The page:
Last November, the Federal Bureau of Investigations raided PMA’s offices and the home of its founder, Paul Magliocchetti. According to news reports, prosecutors were initially focused on whether Mr. Magliocchetti used a Florida wine steward and a golf club executive as a front to funnel illegal donations to lawmakers.  The Washington Post examined campaign contributions reportedly given by employees of the PMA Group and found listed in donor records “several people who were not registered lobbyists and did not work for the lobbying firm,” including a 75-year-old California man who had never even heard of the firm.


Since then, the Department of Justice has raided the offices of a number of PMA clients and their business partners.  A federal grand jury reportedly subpoenaed records from one U.S. Representative’s congressional and campaign offices, and the FBI is interviewing his staffers.


Last week, we read about yet another scandal involving people and firms in PMA’s orbit.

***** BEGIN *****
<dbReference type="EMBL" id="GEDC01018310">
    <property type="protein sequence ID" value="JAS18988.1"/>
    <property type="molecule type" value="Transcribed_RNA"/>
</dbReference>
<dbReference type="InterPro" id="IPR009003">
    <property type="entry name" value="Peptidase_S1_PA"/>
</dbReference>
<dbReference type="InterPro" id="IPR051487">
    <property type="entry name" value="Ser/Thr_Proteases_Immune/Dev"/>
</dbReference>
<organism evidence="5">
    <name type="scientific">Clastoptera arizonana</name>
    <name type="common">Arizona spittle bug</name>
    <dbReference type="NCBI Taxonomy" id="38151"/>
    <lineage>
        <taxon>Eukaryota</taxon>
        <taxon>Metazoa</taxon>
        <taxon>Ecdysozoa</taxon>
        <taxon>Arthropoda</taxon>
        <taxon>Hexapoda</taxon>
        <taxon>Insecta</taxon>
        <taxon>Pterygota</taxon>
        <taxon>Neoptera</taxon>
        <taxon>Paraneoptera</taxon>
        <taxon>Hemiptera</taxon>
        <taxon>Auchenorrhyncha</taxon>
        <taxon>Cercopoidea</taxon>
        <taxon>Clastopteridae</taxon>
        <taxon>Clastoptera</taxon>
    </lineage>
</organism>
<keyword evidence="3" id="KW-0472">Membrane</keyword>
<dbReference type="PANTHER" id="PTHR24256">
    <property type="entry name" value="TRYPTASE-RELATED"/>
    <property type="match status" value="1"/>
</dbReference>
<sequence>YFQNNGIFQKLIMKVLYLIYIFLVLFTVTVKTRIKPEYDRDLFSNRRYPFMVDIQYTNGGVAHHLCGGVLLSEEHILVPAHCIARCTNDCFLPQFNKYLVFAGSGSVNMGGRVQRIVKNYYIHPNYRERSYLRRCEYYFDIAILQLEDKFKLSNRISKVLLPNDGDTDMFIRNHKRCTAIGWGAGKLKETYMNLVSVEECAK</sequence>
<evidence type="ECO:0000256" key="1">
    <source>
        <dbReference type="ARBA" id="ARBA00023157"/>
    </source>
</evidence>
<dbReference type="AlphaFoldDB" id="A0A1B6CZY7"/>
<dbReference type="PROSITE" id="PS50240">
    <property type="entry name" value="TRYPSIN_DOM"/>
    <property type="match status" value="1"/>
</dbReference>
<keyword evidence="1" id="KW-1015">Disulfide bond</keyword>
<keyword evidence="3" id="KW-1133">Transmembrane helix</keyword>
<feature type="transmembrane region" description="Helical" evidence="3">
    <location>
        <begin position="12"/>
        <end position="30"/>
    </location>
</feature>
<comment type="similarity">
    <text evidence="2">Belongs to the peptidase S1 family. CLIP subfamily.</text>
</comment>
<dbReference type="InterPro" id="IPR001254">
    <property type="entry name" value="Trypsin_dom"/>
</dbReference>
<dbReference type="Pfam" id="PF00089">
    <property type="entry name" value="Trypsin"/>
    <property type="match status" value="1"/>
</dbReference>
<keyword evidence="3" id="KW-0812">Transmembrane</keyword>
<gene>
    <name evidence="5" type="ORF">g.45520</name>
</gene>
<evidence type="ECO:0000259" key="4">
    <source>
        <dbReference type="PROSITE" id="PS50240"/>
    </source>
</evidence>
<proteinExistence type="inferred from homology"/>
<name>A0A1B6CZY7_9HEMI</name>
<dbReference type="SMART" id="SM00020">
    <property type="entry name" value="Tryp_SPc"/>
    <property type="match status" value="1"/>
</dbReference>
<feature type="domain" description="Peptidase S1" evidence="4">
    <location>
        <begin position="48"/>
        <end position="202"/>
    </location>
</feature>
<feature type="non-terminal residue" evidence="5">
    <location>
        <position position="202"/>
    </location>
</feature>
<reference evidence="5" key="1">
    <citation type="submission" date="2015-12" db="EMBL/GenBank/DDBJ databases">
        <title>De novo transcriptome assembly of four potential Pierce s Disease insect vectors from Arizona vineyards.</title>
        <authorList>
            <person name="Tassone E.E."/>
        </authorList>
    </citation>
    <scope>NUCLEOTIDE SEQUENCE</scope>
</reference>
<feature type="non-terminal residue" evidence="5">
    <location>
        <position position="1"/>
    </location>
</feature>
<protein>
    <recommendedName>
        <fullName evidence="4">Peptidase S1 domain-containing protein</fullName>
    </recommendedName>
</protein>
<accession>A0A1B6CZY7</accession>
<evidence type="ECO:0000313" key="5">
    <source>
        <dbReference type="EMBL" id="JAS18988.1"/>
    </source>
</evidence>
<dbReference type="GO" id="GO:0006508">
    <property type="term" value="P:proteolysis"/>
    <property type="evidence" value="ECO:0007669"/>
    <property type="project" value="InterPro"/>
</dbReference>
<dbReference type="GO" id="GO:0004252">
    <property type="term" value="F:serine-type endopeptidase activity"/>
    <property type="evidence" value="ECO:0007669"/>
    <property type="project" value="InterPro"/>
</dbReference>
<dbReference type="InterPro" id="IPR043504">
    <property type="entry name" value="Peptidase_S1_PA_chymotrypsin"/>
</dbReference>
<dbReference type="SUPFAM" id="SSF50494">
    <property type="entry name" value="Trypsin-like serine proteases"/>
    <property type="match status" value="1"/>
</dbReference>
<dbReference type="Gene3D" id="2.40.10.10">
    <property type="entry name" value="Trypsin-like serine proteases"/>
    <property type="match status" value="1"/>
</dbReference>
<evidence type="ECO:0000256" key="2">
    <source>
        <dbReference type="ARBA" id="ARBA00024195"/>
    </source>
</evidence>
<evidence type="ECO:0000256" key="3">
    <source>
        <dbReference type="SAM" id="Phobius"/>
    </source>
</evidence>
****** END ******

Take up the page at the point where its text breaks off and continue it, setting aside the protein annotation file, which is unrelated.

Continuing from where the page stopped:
According to a July 15 Associated Press news article, the former head of the defense contractor Coherent Systems International pled guilty in federal court to defrauding the U.S. government and accepting kickbacks.  Two former PMA clients are reportedly caught up in the scandal.


According to court documents, in October 2005, the Air Force Research Lab awarded Coherent an $8.1 million contract to deliver four Ground Mobile Gateway Systems.  An $8.2 million earmark contained in a tsunami relief bill funded the contract.  Not surprisingly, Coherent had lobbied for that earmark.  At the time, Coherent was represented by a firm called KSA Consulting.



Coherent submitted to the government at least $1.8 million in purchase orders outside the scope of the Air Force contract.  What did the government get for its $1.8 million?  Coherent paid two subcontractors, which were also represented by KSA Consulting, almost $600,000 for software that was not called for under the Air Force contract.  What did Coherent do with the software?  It literally threw the software in a closet where it sat collecting dust.



Coherent paid another subcontractor $650,000 for the delivery of five prototypes, also not part of the prime contract.  Some reports suggest that this is the same subcontractor that allegedly bribed Coherent’s president and whose offices the FBI raided earlier this year.